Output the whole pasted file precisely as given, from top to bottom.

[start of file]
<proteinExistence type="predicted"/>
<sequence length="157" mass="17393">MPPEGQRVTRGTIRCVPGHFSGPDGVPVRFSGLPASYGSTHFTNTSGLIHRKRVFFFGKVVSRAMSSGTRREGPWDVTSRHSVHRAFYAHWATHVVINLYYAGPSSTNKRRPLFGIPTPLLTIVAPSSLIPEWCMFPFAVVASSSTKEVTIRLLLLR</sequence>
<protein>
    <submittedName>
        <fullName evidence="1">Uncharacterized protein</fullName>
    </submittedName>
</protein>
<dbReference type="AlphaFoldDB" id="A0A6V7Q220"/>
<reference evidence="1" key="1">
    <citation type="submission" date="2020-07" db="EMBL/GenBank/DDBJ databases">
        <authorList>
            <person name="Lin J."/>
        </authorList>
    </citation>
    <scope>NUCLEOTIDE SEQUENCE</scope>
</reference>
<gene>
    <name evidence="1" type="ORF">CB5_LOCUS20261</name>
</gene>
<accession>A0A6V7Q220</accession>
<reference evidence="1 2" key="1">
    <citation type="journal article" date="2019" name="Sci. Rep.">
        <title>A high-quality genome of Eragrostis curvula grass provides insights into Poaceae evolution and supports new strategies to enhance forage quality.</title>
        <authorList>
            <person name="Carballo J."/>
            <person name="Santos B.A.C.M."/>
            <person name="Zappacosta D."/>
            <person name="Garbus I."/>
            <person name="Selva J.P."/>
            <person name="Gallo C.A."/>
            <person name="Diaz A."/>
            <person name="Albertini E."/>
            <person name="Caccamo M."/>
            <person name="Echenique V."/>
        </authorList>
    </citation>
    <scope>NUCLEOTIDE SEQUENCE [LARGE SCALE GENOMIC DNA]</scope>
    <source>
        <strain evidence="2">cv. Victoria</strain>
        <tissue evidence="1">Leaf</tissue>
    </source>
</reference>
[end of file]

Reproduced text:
<proteinExistence type="predicted"/>
<sequence length="157" mass="17393">MPPEGQRVTRGTIRCVPGHFSGPDGVPVRFSGLPASYGSTHFTNTSGLIHRKRVFFFGKVVSRAMSSGTRREGPWDVTSRHSVHRAFYAHWATHVVINLYYAGPSSTNKRRPLFGIPTPLLTIVAPSSLIPEWCMFPFAVVASSSTKEVTIRLLLLR</sequence>
<protein>
    <submittedName>
        <fullName evidence="1">Uncharacterized protein</fullName>
    </submittedName>
</protein>
<dbReference type="AlphaFoldDB" id="A0A6V7Q220"/>
<reference evidence="1" key="1">
    <citation type="submission" date="2020-07" db="EMBL/GenBank/DDBJ databases">
        <authorList>
            <person name="Lin J."/>
        </authorList>
    </citation>
    <scope>NUCLEOTIDE SEQUENCE</scope>
</reference>
<gene>
    <name evidence="1" type="ORF">CB5_LOCUS20261</name>
</gene>
<accession>A0A6V7Q220</accession>
<reference evidence="1 2" key="1">
    <citation type="journal article" date="2019" name="Sci. Rep.">
        <title>A high-quality genome of Eragrostis curvula grass provides insights into Poaceae evolution and supports new strategies to enhance forage quality.</title>
        <authorList>
            <person name="Carballo J."/>
            <person name="Santos B.A.C.M."/>
            <person name="Zappacosta D."/>
            <person name="Garbus I."/>
            <person name="Selva J.P."/>
            <person name="Gallo C.A."/>
            <person name="Diaz A."/>
            <person name="Albertini E."/>
            <person name="Caccamo M."/>
            <person name="Echenique V."/>
        </authorList>
    </citation>
    <scope>NUCLEOTIDE SEQUENCE [LARGE SCALE GENOMIC DNA]</scope>
    <source>
        <strain evidence="2">cv. Victoria</strain>
        <tissue evidence="1">Leaf</tissue>
    </source>
</reference>